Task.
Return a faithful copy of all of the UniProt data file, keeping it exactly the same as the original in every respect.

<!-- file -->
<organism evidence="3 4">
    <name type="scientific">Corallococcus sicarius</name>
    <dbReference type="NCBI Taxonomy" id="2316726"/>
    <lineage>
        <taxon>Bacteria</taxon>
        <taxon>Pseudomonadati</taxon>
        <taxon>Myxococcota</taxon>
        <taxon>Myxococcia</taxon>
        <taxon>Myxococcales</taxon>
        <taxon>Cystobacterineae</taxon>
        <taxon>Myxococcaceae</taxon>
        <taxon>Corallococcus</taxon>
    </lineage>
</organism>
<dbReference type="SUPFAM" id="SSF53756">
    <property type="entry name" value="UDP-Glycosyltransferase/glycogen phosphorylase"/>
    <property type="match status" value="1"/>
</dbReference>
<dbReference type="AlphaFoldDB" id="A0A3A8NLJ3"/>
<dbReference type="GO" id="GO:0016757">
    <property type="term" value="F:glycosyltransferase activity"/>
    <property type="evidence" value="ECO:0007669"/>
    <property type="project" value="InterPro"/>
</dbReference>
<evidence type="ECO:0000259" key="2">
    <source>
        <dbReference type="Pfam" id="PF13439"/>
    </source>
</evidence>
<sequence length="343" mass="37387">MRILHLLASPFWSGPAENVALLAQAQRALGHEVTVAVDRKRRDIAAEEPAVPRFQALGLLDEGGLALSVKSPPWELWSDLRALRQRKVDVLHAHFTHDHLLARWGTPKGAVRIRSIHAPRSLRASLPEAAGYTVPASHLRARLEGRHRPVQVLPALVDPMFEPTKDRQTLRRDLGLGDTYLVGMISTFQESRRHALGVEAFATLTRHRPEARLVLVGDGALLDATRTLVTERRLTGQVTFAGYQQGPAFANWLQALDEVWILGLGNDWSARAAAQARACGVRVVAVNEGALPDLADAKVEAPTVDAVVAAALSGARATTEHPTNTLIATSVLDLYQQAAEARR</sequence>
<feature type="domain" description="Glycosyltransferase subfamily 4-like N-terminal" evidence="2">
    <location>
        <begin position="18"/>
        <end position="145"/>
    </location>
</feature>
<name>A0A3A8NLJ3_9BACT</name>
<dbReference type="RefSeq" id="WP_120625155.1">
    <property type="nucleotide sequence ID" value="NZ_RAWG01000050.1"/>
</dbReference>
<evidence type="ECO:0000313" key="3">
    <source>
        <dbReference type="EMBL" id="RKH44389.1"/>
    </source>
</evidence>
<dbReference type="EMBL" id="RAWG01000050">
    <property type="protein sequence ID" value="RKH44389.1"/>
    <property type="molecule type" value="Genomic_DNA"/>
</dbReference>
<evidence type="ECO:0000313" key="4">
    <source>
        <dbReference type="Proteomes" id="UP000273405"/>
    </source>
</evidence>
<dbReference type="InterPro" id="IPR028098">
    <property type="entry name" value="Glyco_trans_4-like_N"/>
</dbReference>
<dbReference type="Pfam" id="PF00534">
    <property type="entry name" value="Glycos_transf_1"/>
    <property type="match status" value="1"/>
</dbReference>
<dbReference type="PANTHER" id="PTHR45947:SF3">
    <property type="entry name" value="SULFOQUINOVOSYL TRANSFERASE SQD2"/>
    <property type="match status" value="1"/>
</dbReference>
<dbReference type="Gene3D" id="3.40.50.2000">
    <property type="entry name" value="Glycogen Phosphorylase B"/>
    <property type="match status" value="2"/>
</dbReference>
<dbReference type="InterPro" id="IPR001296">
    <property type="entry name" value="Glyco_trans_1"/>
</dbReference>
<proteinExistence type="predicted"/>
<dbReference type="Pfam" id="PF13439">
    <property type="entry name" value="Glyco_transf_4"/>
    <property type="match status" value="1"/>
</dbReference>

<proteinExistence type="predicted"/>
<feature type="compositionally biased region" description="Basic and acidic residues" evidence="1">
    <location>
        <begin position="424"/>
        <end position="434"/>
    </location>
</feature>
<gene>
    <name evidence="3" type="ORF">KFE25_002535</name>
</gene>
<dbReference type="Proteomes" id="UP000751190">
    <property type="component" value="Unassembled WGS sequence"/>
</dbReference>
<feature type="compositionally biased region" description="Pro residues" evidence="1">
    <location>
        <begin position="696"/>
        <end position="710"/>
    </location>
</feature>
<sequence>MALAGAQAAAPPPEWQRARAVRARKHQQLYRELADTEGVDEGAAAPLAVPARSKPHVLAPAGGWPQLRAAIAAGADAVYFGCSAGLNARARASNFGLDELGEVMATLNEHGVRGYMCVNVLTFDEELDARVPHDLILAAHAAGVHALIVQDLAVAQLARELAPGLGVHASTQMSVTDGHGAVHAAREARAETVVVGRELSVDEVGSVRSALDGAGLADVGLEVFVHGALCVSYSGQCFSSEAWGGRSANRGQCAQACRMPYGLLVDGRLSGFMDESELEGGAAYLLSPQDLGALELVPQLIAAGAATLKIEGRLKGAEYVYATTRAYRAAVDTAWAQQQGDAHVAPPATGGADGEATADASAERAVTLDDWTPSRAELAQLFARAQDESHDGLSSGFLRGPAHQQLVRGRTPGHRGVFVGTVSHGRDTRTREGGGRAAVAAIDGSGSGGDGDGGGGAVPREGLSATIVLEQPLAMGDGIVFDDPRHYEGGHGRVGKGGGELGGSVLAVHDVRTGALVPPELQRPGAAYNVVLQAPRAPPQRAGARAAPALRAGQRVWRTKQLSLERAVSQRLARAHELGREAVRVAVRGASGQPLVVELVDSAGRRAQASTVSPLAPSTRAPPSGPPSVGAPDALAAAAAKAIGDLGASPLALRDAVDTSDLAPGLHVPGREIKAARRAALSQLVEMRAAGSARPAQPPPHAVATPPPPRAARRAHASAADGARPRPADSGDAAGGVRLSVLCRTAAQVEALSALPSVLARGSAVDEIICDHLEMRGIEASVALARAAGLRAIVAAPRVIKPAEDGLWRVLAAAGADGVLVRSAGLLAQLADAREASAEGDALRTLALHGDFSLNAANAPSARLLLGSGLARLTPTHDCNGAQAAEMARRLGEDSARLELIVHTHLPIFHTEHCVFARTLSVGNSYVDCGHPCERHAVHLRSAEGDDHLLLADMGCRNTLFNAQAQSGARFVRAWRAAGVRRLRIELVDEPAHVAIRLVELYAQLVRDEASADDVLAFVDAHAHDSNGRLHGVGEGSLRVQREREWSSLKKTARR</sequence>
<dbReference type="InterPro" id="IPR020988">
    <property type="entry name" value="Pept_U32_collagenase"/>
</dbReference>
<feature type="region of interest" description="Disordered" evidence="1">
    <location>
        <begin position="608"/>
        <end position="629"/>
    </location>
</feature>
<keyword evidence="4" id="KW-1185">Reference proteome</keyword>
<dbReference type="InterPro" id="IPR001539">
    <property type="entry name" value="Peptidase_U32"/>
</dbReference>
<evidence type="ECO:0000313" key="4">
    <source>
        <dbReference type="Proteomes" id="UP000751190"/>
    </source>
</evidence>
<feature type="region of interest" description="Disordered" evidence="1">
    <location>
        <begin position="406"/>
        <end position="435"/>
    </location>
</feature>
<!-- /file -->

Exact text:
<organism evidence="3 4">
    <name type="scientific">Corallococcus sicarius</name>
    <dbReference type="NCBI Taxonomy" id="2316726"/>
    <lineage>
        <taxon>Bacteria</taxon>
        <taxon>Pseudomonadati</taxon>
        <taxon>Myxococcota</taxon>
        <taxon>Myxococcia</taxon>
        <taxon>Myxococcales</taxon>
        <taxon>Cystobacterineae</taxon>
        <taxon>Myxococcaceae</taxon>
        <taxon>Corallococcus</taxon>
    </lineage>
</organism>
<dbReference type="SUPFAM" id="SSF53756">
    <property type="entry name" value="UDP-Glycosyltransferase/glycogen phosphorylase"/>
    <property type="match status" value="1"/>
</dbReference>
<dbReference type="AlphaFoldDB" id="A0A3A8NLJ3"/>
<dbReference type="GO" id="GO:0016757">
    <property type="term" value="F:glycosyltransferase activity"/>
    <property type="evidence" value="ECO:0007669"/>
    <property type="project" value="InterPro"/>
</dbReference>
<evidence type="ECO:0000259" key="2">
    <source>
        <dbReference type="Pfam" id="PF13439"/>
    </source>
</evidence>
<sequence length="343" mass="37387">MRILHLLASPFWSGPAENVALLAQAQRALGHEVTVAVDRKRRDIAAEEPAVPRFQALGLLDEGGLALSVKSPPWELWSDLRALRQRKVDVLHAHFTHDHLLARWGTPKGAVRIRSIHAPRSLRASLPEAAGYTVPASHLRARLEGRHRPVQVLPALVDPMFEPTKDRQTLRRDLGLGDTYLVGMISTFQESRRHALGVEAFATLTRHRPEARLVLVGDGALLDATRTLVTERRLTGQVTFAGYQQGPAFANWLQALDEVWILGLGNDWSARAAAQARACGVRVVAVNEGALPDLADAKVEAPTVDAVVAAALSGARATTEHPTNTLIATSVLDLYQQAAEARR</sequence>
<feature type="domain" description="Glycosyltransferase subfamily 4-like N-terminal" evidence="2">
    <location>
        <begin position="18"/>
        <end position="145"/>
    </location>
</feature>
<name>A0A3A8NLJ3_9BACT</name>
<dbReference type="RefSeq" id="WP_120625155.1">
    <property type="nucleotide sequence ID" value="NZ_RAWG01000050.1"/>
</dbReference>
<evidence type="ECO:0000313" key="3">
    <source>
        <dbReference type="EMBL" id="RKH44389.1"/>
    </source>
</evidence>
<dbReference type="EMBL" id="RAWG01000050">
    <property type="protein sequence ID" value="RKH44389.1"/>
    <property type="molecule type" value="Genomic_DNA"/>
</dbReference>
<evidence type="ECO:0000313" key="4">
    <source>
        <dbReference type="Proteomes" id="UP000273405"/>
    </source>
</evidence>
<dbReference type="InterPro" id="IPR028098">
    <property type="entry name" value="Glyco_trans_4-like_N"/>
</dbReference>
<dbReference type="Pfam" id="PF00534">
    <property type="entry name" value="Glycos_transf_1"/>
    <property type="match status" value="1"/>
</dbReference>
<dbReference type="PANTHER" id="PTHR45947:SF3">
    <property type="entry name" value="SULFOQUINOVOSYL TRANSFERASE SQD2"/>
    <property type="match status" value="1"/>
</dbReference>
<dbReference type="Gene3D" id="3.40.50.2000">
    <property type="entry name" value="Glycogen Phosphorylase B"/>
    <property type="match status" value="2"/>
</dbReference>
<dbReference type="InterPro" id="IPR001296">
    <property type="entry name" value="Glyco_trans_1"/>
</dbReference>
<proteinExistence type="predicted"/>
<dbReference type="Pfam" id="PF13439">
    <property type="entry name" value="Glyco_transf_4"/>
    <property type="match status" value="1"/>
</dbReference>

<proteinExistence type="predicted"/>
<feature type="compositionally biased region" description="Basic and acidic residues" evidence="1">
    <location>
        <begin position="424"/>
        <end position="434"/>
    </location>
</feature>
<gene>
    <name evidence="3" type="ORF">KFE25_002535</name>
</gene>
<dbReference type="Proteomes" id="UP000751190">
    <property type="component" value="Unassembled WGS sequence"/>
</dbReference>
<feature type="compositionally biased region" description="Pro residues" evidence="1">
    <location>
        <begin position="696"/>
        <end position="710"/>
    </location>
</feature>
<sequence>MALAGAQAAAPPPEWQRARAVRARKHQQLYRELADTEGVDEGAAAPLAVPARSKPHVLAPAGGWPQLRAAIAAGADAVYFGCSAGLNARARASNFGLDELGEVMATLNEHGVRGYMCVNVLTFDEELDARVPHDLILAAHAAGVHALIVQDLAVAQLARELAPGLGVHASTQMSVTDGHGAVHAAREARAETVVVGRELSVDEVGSVRSALDGAGLADVGLEVFVHGALCVSYSGQCFSSEAWGGRSANRGQCAQACRMPYGLLVDGRLSGFMDESELEGGAAYLLSPQDLGALELVPQLIAAGAATLKIEGRLKGAEYVYATTRAYRAAVDTAWAQQQGDAHVAPPATGGADGEATADASAERAVTLDDWTPSRAELAQLFARAQDESHDGLSSGFLRGPAHQQLVRGRTPGHRGVFVGTVSHGRDTRTREGGGRAAVAAIDGSGSGGDGDGGGGAVPREGLSATIVLEQPLAMGDGIVFDDPRHYEGGHGRVGKGGGELGGSVLAVHDVRTGALVPPELQRPGAAYNVVLQAPRAPPQRAGARAAPALRAGQRVWRTKQLSLERAVSQRLARAHELGREAVRVAVRGASGQPLVVELVDSAGRRAQASTVSPLAPSTRAPPSGPPSVGAPDALAAAAAKAIGDLGASPLALRDAVDTSDLAPGLHVPGREIKAARRAALSQLVEMRAAGSARPAQPPPHAVATPPPPRAARRAHASAADGARPRPADSGDAAGGVRLSVLCRTAAQVEALSALPSVLARGSAVDEIICDHLEMRGIEASVALARAAGLRAIVAAPRVIKPAEDGLWRVLAAAGADGVLVRSAGLLAQLADAREASAEGDALRTLALHGDFSLNAANAPSARLLLGSGLARLTPTHDCNGAQAAEMARRLGEDSARLELIVHTHLPIFHTEHCVFARTLSVGNSYVDCGHPCERHAVHLRSAEGDDHLLLADMGCRNTLFNAQAQSGARFVRAWRAAGVRRLRIELVDEPAHVAIRLVELYAQLVRDEASADDVLAFVDAHAHDSNGRLHGVGEGSLRVQREREWSSLKKTARR</sequence>
<dbReference type="InterPro" id="IPR020988">
    <property type="entry name" value="Pept_U32_collagenase"/>
</dbReference>
<feature type="region of interest" description="Disordered" evidence="1">
    <location>
        <begin position="608"/>
        <end position="629"/>
    </location>
</feature>
<keyword evidence="4" id="KW-1185">Reference proteome</keyword>
<dbReference type="InterPro" id="IPR001539">
    <property type="entry name" value="Peptidase_U32"/>
</dbReference>
<evidence type="ECO:0000313" key="4">
    <source>
        <dbReference type="Proteomes" id="UP000751190"/>
    </source>
</evidence>
<feature type="region of interest" description="Disordered" evidence="1">
    <location>
        <begin position="406"/>
        <end position="435"/>
    </location>
</feature>